• We just restored our fire place as wood burning. Whenever we lit a fire the house filled with smoke (yes the flue was open) – the fire box is just so tiny in many of these old houses that it can’t really accommodate a fire well. As a result, the painted mantel has gotten stained with smoke and now we need to repaint and I’m really reluctant to use the fireplace.

    I think that fireplaces in a lot of old houses were meant to be used with a surround like this that helps manage the smoke (the curved top directs smoke back in to the fireplace) and the metal door would be off when you are burning a fire

    Some of the old houses in Petworth actually originally had gas fireplaces and never had wood burning ones. You can also find antique gas inserts that I think could be retrofitted with a modern gas system.

    Anyway, my experience so far is that wood burning fireplaces are great if you have a big enough fireplace. If you have a small one think about a way to manage the smoke…we are thinking about making ours a gas fireplace now and getting an antique surround.

    • Many of these old houses would have originally had iron door fireplaces or stove-like cast iron hooded inserts, or relatively high cast iron firebaskets. These were removed, and the chimneys closed off. If you just re-open the Chimney, then yes, the remaining firebox is too small, or tall, or shallow.

      And I hope I’m not being too patronizing, but even in cases where the the shape of the fireplace is amenable, their are plenty of people out there who don’t know how to get a draft going before lighting the fire proper. Just opening the flue often isn’t enough.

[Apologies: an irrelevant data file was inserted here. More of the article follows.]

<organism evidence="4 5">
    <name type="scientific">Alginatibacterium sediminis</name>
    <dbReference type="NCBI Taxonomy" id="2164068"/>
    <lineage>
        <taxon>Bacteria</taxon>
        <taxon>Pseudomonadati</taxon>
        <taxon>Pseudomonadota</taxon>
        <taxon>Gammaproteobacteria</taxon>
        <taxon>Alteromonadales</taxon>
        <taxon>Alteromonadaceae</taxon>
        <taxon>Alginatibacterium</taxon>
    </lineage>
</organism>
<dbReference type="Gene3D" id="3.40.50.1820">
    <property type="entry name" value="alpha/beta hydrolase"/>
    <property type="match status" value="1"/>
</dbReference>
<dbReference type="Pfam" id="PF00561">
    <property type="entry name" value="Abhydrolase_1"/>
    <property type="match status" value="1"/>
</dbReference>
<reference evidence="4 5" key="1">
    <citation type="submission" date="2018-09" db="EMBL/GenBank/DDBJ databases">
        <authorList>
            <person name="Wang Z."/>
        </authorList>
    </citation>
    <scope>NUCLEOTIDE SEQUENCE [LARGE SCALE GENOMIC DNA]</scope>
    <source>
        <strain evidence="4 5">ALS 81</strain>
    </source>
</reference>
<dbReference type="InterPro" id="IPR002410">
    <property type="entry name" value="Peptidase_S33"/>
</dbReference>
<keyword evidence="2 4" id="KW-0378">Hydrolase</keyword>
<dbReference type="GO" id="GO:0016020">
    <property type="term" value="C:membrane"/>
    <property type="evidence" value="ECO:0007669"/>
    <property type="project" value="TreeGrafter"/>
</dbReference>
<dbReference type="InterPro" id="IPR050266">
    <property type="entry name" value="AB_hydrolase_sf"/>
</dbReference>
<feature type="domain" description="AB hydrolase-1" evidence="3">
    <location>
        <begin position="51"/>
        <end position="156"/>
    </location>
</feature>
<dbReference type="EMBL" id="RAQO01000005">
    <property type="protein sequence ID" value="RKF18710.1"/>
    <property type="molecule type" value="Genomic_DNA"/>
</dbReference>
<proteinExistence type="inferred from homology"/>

• PoP – while I agree with you on the charm of the wood-burning fire … having a gas fireplace is really practical. There is no way I could have gone through the trouble of setting up a wood-burning fire, and then putting it out, just to enjoy my morning coffee in front of before work – gas lets you do exactly that.

    How lucky this homeowner can have both. I would agree with their proposed plan – although can’t speak to the practical questions raised, having no experience with doing the actual conversions.

    • I grew up with wood burning and I think it made sense for that scenario. We had four people enjoying the fire and everyone got home rather early so we could start it around 5pm and let it burn throughout the night. My dad’s in construction and my parents still read newspapers, so we always had plenty of kindling on hand.

      For my current situation I could never imagine using a wood burning fireplace. I usually don’t get home until 8, 9, or 10, and after feeding and walking the dogs the last thing I want to do is build a fire. I briefly lived in an apartment that had a gas fireplace, and it was really nice to switch it on whenever I wanted.

  • A lot of the houses in DC that were built around 1900 were built to burn coal, not wood. As such, the fireplaces are around 14″ deep. Because they are roughly 30″ wide by 30″ high, they look big enough – but not only are they not deep enough to burn wood, they were not designed to burn wood and the handle smoke – so the smoke, instead of going up the chimney, billows out into the house. Nothing much can be done about this unless you want to do some extensive modifications to the fireplace.

    As for a gas insert, most of those are also made for deeper fireplaces, around 24″ deep. And most are butt ugly.

    For mine, after way too much time shopping around, I went with a cast iron surround and gas coal set from the Victorian Fireplace Shop in Richmond. (I also bought mantles from them, but you obviously don’t need one).
    In my dining room fp, I fixed up (added a regulator as well as cleaned) an old Humphrey RadiantFire, put an old iron surround into a mantle, put the Humphrey in the fireplace, and it looks great. And warms the entire first floor in the winter.